Despite the new Belarusian constitution, Alexander Lukashenko has no intention of retiring from the country’s political life and may even remain in a leading position for many years to come. The months-long wave of protests that erupted after the presidential election last August seemed to bury the Belarusian politician, but it did not. At the cost of repression, physical violence and intimidation, Lukashenko has stabilized his power. Even Russian President Vladimir Putin, an ally of Belarus, was dissatisfied with the domestic political events, and during their series of joint meetings, there were several calls for a new constitution, which would then be put to a referendum.
Both protesters and experts expected the planned constitution to finally put an end to the domestic political crisis: a presidential power would be replaced by a strengthened parliamentary government, early elections would be held, and Lukashenko would disappear from the country’s political life forever. This image was reinforced by meetings between Putin and Lukashenko and statements by the Belarusian leader in which he spoke of not insisting on power, and this will be his last presidency. Three months ago, for example, Lukashenko said:
The referendum is ahead of us. We’ll have to convince people to leave, though we won’t get too tense. We are simply telling people what changes await us by changing the constitution so that we are not reprimanded, as if clinging to power with blue fingers and signing this constitution ourselves. No one is going to do anything under you
Said the Belarusian leader in September 2021. “Clinging to power with bluish fingers” has recently become one of Lukashenko’s favorite terms, having been used many times since 2020 in his public speeches. However, under the new constitution, this is exactly what the Belarusian politician is preparing with “bluish fingers”.
New center of power
The most important element of the new Belarusian constitution is the establishment of a new, supreme body of power, the so-called All-Belarusian People’s Assembly. It would have a staff of 1,200 and meet at least once a year. Its members – the delegates – would be elected from among the members of municipalities, courts, the executive or other branches of government for five years. The work of the General Assembly is directed by the Presidency.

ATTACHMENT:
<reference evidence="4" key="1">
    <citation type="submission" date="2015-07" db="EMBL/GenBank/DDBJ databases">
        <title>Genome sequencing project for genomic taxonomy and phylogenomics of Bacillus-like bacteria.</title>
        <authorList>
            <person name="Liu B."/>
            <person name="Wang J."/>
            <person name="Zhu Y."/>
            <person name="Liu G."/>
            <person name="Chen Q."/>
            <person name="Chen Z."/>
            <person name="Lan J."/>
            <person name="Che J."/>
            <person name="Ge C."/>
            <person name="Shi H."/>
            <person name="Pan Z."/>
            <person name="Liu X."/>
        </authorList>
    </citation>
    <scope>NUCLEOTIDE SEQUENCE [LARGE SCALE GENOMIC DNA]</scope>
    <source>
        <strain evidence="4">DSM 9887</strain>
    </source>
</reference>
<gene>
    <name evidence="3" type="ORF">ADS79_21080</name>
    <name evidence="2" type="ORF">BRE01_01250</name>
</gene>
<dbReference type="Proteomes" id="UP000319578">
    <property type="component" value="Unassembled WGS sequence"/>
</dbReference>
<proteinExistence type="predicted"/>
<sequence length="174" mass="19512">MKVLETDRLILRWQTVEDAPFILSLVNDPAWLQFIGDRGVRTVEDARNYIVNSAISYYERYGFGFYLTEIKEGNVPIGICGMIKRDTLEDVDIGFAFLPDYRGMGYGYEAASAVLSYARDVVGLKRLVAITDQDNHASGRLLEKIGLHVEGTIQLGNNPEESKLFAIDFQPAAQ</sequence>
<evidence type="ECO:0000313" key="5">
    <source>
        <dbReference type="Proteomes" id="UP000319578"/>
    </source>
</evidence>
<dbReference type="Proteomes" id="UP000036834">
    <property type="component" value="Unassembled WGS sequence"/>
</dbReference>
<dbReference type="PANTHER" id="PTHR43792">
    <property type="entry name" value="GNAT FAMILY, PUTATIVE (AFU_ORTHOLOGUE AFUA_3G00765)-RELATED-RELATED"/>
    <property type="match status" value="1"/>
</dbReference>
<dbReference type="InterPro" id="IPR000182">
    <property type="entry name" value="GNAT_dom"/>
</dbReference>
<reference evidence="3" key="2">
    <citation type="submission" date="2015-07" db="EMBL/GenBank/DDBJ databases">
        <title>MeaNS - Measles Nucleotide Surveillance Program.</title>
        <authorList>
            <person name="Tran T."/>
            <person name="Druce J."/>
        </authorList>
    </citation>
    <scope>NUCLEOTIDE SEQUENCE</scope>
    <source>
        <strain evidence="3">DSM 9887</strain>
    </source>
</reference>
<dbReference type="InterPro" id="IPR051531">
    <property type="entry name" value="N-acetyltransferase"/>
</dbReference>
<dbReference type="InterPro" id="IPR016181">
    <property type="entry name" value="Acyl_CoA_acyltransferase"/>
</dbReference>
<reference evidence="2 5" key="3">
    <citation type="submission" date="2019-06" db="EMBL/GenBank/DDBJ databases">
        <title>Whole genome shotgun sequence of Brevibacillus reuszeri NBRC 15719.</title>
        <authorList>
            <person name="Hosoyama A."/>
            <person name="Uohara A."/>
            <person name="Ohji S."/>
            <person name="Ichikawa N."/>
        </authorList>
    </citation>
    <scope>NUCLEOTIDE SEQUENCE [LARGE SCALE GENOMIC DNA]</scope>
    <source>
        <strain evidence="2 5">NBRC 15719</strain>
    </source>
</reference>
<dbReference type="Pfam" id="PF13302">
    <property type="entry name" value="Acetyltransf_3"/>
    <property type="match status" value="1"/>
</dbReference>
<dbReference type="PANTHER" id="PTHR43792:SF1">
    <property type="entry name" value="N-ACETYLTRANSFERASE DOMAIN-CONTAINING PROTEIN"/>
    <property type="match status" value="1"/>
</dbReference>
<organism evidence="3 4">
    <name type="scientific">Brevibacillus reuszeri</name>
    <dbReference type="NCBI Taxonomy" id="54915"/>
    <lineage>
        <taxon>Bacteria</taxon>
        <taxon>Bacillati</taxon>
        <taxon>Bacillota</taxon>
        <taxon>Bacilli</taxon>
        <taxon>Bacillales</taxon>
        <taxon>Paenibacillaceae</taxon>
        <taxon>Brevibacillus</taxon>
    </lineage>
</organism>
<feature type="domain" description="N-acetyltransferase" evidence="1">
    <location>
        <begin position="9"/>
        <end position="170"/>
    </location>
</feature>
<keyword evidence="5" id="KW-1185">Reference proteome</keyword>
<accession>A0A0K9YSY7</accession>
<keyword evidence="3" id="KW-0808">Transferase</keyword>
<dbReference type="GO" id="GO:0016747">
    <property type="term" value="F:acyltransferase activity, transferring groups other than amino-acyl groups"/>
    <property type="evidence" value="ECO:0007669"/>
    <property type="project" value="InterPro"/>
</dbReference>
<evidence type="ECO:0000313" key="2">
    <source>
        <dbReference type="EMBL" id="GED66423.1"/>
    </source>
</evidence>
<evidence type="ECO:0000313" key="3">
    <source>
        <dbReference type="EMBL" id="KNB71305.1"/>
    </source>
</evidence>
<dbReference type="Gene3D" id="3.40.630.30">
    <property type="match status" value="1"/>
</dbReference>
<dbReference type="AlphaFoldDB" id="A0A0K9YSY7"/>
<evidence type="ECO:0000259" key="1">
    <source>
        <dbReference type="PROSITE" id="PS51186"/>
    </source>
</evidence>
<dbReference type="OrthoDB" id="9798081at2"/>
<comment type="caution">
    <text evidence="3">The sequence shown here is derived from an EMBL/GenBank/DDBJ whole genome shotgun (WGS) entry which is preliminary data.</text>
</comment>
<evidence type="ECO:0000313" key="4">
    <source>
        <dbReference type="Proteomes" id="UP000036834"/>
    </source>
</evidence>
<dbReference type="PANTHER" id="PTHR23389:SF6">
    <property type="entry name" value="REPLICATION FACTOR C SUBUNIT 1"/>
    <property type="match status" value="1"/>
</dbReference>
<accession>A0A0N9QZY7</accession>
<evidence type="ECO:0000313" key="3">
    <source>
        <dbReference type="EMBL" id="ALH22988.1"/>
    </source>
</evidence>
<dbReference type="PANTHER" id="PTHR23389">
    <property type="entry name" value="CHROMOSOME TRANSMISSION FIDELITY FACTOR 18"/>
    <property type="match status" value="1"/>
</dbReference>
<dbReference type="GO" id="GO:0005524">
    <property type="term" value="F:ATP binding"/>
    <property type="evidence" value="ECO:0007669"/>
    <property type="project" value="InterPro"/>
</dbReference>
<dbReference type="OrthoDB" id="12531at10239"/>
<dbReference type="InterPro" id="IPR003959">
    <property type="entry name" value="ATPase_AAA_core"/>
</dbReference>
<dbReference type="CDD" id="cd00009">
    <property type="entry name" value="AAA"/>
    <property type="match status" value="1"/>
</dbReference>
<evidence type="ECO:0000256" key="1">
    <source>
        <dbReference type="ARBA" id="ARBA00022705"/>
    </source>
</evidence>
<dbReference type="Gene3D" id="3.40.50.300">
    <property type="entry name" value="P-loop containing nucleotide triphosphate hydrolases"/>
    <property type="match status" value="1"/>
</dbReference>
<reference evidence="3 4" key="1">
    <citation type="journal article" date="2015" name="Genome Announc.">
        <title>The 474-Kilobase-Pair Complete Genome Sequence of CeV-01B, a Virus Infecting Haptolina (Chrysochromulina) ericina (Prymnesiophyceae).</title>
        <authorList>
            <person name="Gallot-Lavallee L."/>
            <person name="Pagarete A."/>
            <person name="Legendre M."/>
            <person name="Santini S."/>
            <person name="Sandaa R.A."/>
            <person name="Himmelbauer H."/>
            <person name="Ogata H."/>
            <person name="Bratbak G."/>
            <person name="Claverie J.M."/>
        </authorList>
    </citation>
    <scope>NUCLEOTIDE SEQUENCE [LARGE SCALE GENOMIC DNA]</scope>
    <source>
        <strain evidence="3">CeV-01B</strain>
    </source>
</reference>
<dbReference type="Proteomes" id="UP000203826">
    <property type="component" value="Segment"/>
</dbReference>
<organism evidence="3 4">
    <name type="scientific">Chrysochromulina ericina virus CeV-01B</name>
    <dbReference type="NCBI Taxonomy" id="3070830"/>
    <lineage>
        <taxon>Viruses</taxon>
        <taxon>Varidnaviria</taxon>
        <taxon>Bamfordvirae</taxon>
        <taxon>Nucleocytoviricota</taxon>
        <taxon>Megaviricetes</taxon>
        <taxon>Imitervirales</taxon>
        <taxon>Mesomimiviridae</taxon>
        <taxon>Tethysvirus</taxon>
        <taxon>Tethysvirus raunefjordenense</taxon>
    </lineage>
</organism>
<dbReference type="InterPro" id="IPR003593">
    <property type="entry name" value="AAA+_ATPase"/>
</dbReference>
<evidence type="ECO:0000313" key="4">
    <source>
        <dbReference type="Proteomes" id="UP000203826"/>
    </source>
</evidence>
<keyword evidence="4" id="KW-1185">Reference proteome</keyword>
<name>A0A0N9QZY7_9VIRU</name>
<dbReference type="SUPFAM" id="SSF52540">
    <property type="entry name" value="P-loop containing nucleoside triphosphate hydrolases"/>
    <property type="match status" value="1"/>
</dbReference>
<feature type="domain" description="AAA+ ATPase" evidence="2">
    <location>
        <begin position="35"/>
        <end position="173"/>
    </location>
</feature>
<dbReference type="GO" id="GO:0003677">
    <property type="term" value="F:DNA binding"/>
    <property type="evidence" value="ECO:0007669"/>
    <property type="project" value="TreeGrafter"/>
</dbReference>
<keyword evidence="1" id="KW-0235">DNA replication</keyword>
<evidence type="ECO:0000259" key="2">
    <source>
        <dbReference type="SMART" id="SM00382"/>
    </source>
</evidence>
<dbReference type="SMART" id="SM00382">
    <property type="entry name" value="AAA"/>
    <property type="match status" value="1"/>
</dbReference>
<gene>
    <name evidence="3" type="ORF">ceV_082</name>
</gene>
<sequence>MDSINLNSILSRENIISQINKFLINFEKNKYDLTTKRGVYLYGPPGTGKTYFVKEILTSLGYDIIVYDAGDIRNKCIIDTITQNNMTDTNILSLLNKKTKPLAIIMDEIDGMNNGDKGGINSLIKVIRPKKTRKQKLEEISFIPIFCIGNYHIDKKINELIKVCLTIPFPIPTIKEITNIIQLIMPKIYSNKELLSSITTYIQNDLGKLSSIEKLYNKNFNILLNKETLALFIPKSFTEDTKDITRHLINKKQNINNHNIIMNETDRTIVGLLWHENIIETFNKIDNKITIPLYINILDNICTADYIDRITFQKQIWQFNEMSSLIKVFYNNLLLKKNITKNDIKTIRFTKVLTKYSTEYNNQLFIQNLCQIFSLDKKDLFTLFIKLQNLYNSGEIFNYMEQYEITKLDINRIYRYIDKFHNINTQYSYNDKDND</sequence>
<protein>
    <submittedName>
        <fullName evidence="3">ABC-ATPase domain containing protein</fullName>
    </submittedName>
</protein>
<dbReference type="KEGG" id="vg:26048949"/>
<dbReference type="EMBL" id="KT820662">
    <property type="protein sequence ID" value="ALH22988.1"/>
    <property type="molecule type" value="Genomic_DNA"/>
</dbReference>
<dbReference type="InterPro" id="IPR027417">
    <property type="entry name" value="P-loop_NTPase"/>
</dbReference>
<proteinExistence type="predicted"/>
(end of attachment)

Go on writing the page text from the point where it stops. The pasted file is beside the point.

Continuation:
The new body will be given certain powers of the presidency and parliament, virtually elevating it over the other two.
The People’s Assembly will henceforth appoint members of the Supreme Court, the Constitutional Court and the Electoral Commission and may declare a vote of no confidence in the President (impeachment process). What is more, it will have the right to amend the constitution, draft new laws, declare a state of emergency and a military, and determine the main directions of domestic and foreign policy.
The president can no longer pass decrees and hold a maximum of two presidential terms – both of which would otherwise mean a return to the original 1994 constitution. The government of the decree was introduced by Lukashenko in a 1996 constitutional amendment, and the restriction on presidential terms was lifted in 2004. However
the restriction on cycles would only start with the new constitution, so Lukashenko could remain president two more times, until 2035.
According to the constitution, the president would also be given full immunity for the years he spent during his presidency – in Lukashenko’s case, that would mean nearly 28 years and allow the politician to leave with impunity in the future.